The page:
Our four meetings during these days will hopefully serve as a preparation for our meeting next year. We are standing in the long tradition of Faith and Order meetings over many decades, and the meetings this week are intended to remind us of all the work of our Faith and Order mothers and fathers, on whose shoulders we stand. We do not start from scratch, but we are called to continue and renew the work of the Faith and Order Commission for the coming mandate of work.
I must admit, I was struggling to prepare this address for today. I returned from Madagascar just a couple of days ago, and my mind was very much with the people I was working together with, many of them struggling for everyday survival.
I was asking myself: When you are occupied with the challenges of providing food on the table for your family every day, which role does then our work on questions of Faith and Order play? Does it play a role at all?
When you are living in countries without access to sufficient health services and free elementary school, without a well-functioning democracy, what is then the relevance of discussing questions of ecclesiology, of doctrine and Church unity?
During our last period of work within the commission, we thoroughly reflected about these questions. When the number of responses to our convergence document on ecclesiology, TCTCV, was rather limited, and most of the responses were coming from the global North, we were asking: What is the relevance of our work for those many churches who are not responding? Is it relevant at all? Why are they not responding? Is it just the fact that what we are doing has no obvious relevance for them, is the way we are doing theology alienating, or are people just so occupied with surviving that they do not have the surplus energy to involve in discussions on ecclesiology? Is there may be a lack of structures or financial resources in many churches which could address the discussions on ecclesiology brought to the table by Faith and Order? These remain unanswered questions, and the answers would truly be quite complex.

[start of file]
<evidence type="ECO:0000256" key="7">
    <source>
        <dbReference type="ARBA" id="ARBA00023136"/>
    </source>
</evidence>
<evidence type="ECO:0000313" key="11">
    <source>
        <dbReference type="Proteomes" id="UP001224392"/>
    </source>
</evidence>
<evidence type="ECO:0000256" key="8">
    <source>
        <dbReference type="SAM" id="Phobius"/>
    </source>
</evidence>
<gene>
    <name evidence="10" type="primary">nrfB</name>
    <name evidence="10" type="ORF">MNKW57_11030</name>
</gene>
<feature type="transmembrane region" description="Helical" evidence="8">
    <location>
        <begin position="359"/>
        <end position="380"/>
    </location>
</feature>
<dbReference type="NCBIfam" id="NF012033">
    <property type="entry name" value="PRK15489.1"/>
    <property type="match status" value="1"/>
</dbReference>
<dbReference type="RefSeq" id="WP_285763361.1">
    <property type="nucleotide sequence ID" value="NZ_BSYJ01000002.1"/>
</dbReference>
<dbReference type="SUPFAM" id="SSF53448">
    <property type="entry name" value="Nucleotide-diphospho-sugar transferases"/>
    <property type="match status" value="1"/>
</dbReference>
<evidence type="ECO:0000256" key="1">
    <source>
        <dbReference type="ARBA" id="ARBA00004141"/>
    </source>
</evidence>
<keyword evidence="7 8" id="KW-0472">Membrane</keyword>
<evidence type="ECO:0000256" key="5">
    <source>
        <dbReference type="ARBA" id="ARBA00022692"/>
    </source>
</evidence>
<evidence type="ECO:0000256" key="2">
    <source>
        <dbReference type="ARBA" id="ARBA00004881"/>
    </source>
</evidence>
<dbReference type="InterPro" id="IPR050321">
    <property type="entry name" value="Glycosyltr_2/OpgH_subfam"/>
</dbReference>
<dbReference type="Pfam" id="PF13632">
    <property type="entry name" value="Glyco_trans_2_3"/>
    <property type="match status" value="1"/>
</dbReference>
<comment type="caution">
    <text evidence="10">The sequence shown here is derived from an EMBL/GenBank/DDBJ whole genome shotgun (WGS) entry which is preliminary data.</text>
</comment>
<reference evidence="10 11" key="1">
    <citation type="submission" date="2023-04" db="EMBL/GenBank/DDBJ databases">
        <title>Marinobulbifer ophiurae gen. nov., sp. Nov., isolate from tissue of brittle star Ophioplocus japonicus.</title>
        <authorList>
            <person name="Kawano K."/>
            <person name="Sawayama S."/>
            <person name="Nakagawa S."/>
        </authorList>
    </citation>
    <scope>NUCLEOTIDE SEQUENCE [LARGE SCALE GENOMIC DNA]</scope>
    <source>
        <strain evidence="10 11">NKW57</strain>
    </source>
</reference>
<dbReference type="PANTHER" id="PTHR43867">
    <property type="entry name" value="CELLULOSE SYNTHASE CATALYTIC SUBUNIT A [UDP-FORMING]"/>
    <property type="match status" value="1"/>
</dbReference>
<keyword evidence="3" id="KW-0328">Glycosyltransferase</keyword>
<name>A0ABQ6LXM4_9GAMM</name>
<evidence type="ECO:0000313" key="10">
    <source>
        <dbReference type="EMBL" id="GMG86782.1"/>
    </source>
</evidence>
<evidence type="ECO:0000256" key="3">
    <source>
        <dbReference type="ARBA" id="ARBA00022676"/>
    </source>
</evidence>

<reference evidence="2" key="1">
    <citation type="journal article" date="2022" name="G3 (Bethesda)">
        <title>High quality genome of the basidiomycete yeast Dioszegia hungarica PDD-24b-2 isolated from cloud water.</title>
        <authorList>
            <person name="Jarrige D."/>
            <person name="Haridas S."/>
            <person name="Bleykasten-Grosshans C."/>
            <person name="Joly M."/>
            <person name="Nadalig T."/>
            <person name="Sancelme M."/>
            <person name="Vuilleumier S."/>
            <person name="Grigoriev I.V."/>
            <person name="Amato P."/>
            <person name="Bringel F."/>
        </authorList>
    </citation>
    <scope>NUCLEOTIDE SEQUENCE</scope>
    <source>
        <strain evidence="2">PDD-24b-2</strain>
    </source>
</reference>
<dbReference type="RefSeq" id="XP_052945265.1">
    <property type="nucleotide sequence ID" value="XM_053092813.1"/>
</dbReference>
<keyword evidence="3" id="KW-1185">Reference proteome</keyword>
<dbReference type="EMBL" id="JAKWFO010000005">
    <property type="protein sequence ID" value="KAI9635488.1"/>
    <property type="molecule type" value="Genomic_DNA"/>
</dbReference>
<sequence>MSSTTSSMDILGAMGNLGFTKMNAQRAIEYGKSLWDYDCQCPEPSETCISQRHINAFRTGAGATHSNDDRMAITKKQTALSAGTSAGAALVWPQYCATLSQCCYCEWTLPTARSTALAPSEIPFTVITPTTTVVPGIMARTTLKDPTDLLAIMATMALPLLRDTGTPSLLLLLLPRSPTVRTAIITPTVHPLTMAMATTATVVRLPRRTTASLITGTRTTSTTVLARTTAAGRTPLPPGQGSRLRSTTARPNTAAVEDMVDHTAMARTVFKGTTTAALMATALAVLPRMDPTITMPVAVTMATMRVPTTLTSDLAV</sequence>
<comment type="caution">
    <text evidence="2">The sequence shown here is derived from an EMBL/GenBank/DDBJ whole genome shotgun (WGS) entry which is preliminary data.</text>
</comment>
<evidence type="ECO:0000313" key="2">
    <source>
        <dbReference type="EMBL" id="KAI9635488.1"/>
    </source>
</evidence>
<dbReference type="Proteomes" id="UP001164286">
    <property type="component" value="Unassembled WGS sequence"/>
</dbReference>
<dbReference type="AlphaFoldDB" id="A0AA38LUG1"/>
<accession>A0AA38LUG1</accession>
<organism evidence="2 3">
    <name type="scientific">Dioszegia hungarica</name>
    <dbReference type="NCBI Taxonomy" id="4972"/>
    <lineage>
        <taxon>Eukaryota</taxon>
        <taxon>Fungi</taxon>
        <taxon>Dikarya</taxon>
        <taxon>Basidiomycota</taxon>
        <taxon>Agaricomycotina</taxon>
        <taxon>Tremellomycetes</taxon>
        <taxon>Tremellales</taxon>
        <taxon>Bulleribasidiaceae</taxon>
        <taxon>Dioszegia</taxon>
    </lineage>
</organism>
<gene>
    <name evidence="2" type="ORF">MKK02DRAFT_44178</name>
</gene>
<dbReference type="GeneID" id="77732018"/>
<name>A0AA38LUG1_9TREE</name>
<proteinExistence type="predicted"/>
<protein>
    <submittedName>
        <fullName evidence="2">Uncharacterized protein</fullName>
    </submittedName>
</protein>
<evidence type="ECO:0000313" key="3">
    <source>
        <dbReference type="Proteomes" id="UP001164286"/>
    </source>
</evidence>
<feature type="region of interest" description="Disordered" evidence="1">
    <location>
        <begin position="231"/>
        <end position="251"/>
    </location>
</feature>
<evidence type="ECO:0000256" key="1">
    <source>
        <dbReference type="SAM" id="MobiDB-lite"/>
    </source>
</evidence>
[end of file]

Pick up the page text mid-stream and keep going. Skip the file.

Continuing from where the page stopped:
As we will hear later during this week, the former commission tried to broaden the table by engaging in discussions on ecclesiology with some of the churches that have not been represented around our regular Faith and Order table of discourse.
Meanwhile, while I was travelling and working in Madagascar, I thought a lot about the need to develop further our theology about being church in and for the world.
TCTCV´s conclusion chapter refers to the famous homily by John Chryostomos about the 2 alters:
§67, p.39: “St.John Chrystostom spoke about two alters: one in the Church and the other among the poor, the suffering and those in distress. Strengthened and nourished by the liturgy, the Church must continue the life-giving mission of Christ in prophetic and compassionate ministry to the world and in struggle against every form of injustice and oppression, mistrust and conflict created by human beings.”
We cannot blame any churches for not engaging in the theological discourse that takes place within the framework of the Faith and Order Commission, nor should we blame ourselves for pursuing doctrinal discourse in the search for the unity of the Church.This is our duty and task. To search for the unity of the Christian Church through profound theological work.
At the same time, maybe we might challenge ourselves to reflect even more on how the two alters that John Chrysostom elaborated on can be a vital part of our theological discernment, so that our life in and for the world and our life as Christians, within the Christian Church, in our doing theology, mutually inform each other.
That leads me to the second part of my address today, the reflection about unity.